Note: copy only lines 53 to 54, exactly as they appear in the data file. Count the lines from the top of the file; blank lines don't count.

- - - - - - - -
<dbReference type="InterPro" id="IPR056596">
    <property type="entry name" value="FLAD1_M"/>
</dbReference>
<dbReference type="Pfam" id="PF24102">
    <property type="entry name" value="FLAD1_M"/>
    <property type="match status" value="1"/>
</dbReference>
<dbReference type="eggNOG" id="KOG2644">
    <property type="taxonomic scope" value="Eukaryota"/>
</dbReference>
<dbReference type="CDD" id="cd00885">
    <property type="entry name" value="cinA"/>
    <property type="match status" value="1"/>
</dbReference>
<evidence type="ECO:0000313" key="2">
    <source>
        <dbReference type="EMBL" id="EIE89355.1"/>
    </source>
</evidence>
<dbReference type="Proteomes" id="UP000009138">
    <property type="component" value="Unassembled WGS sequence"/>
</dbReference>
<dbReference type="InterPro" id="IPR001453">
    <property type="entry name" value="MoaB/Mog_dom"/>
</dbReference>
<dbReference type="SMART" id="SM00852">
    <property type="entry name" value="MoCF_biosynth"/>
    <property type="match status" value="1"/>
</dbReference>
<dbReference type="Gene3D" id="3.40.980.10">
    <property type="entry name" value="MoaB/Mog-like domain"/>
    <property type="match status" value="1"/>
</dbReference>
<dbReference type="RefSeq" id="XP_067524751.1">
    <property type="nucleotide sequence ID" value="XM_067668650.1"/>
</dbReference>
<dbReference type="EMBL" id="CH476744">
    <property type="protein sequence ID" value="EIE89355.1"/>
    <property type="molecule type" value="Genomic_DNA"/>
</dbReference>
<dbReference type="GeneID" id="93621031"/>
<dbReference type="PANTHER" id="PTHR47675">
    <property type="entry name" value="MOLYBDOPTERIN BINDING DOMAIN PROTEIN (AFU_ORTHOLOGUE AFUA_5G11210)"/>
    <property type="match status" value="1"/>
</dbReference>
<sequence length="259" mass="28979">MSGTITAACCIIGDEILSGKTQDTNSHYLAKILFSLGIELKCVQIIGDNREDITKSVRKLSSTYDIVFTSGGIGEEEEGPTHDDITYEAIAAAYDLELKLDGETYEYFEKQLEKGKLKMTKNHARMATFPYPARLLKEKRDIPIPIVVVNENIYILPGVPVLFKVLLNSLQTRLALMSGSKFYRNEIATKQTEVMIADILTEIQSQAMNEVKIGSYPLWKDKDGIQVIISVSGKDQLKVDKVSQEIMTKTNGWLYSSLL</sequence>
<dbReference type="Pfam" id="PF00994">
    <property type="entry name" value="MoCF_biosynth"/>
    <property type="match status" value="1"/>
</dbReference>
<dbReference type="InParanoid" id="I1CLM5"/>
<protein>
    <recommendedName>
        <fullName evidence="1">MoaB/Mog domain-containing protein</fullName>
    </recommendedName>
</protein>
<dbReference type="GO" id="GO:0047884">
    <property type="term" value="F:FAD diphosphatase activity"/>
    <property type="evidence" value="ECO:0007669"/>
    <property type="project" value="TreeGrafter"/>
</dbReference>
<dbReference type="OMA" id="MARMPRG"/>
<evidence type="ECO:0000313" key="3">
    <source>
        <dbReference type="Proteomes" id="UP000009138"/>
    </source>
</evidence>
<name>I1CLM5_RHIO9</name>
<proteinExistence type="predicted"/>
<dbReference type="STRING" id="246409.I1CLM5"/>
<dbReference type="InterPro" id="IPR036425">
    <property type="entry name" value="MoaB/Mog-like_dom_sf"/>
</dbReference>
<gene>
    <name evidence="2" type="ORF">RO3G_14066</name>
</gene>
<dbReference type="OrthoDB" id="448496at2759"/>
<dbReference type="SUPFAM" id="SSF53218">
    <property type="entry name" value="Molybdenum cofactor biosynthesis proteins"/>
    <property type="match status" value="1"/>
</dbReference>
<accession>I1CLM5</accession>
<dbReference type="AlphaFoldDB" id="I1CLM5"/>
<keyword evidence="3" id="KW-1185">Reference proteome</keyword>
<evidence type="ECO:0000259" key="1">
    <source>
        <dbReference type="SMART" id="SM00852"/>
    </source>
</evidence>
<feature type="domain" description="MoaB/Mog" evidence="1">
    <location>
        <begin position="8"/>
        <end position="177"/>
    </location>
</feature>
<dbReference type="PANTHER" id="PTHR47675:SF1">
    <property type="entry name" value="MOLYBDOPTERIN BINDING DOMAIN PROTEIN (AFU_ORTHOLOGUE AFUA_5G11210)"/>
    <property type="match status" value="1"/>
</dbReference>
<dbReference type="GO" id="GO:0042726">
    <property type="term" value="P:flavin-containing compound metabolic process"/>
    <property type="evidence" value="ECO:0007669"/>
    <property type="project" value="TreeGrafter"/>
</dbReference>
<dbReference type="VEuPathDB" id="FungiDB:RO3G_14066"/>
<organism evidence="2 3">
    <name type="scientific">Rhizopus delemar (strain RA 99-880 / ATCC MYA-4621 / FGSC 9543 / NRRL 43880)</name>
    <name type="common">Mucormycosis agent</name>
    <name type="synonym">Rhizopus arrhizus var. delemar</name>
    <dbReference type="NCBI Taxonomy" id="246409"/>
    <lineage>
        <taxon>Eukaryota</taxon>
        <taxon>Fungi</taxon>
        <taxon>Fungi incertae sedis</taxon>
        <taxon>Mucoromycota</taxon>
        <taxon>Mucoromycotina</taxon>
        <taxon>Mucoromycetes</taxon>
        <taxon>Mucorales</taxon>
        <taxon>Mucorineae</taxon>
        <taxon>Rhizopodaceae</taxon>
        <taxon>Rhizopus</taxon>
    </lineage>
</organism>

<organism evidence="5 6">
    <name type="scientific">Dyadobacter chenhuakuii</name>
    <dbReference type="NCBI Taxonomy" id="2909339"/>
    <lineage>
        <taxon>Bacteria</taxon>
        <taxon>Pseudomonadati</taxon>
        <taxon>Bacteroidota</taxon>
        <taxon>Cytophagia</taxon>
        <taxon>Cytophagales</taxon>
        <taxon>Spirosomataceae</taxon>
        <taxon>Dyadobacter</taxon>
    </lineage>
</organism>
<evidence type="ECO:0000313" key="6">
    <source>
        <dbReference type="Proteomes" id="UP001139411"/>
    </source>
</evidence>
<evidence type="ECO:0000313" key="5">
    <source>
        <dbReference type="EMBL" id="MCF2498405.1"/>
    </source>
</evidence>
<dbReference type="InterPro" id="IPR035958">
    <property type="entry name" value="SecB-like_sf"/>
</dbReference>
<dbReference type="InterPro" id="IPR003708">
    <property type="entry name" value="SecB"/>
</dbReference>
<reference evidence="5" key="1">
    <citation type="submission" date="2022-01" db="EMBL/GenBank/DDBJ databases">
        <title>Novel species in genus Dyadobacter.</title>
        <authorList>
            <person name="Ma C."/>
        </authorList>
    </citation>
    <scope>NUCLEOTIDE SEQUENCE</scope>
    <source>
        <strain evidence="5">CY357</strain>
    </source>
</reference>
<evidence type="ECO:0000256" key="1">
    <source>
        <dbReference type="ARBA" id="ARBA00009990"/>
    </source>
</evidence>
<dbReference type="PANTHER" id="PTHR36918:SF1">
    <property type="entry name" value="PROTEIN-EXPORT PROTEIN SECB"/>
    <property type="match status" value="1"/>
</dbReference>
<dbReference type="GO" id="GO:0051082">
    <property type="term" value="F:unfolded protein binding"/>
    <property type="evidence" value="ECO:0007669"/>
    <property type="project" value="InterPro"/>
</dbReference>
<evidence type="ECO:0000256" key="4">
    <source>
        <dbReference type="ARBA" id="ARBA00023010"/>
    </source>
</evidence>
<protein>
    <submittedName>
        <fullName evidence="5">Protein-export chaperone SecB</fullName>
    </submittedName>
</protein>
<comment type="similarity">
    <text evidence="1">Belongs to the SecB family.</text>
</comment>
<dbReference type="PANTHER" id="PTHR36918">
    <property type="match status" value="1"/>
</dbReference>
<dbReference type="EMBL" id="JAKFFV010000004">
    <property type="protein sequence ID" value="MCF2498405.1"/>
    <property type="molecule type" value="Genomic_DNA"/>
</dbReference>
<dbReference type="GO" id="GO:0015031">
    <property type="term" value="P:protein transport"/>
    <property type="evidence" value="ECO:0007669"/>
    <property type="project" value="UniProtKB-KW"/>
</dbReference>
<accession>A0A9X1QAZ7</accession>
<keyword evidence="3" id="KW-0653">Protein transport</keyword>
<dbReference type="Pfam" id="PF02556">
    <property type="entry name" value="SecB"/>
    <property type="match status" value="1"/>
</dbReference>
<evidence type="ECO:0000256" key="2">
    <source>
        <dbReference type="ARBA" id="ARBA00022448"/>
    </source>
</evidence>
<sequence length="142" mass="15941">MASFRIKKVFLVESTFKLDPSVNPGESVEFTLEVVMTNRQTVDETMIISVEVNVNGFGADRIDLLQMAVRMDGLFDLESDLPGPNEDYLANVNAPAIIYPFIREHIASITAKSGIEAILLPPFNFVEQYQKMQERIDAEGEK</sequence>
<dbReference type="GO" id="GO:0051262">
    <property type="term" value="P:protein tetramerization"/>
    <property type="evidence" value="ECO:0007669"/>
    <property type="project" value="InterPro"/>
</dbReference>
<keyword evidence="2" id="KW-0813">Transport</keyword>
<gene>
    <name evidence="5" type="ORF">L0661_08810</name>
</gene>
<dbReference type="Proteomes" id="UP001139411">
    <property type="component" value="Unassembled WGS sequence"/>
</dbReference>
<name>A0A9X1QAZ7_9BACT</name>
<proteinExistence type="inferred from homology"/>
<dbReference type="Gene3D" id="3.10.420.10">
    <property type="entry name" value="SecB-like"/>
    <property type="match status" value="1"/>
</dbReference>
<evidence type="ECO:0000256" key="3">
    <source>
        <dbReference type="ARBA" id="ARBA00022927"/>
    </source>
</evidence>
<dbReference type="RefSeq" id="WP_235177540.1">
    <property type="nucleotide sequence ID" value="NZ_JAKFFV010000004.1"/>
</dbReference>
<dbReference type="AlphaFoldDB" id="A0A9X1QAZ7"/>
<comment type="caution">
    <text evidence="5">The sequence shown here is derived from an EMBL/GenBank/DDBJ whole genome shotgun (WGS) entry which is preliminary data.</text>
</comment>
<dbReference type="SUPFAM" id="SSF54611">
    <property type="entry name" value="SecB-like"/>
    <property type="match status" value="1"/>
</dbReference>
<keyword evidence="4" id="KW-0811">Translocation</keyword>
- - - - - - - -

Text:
    <recommendedName>
        <fullName evidence="1">MoaB/Mog domain-containing protein</fullName>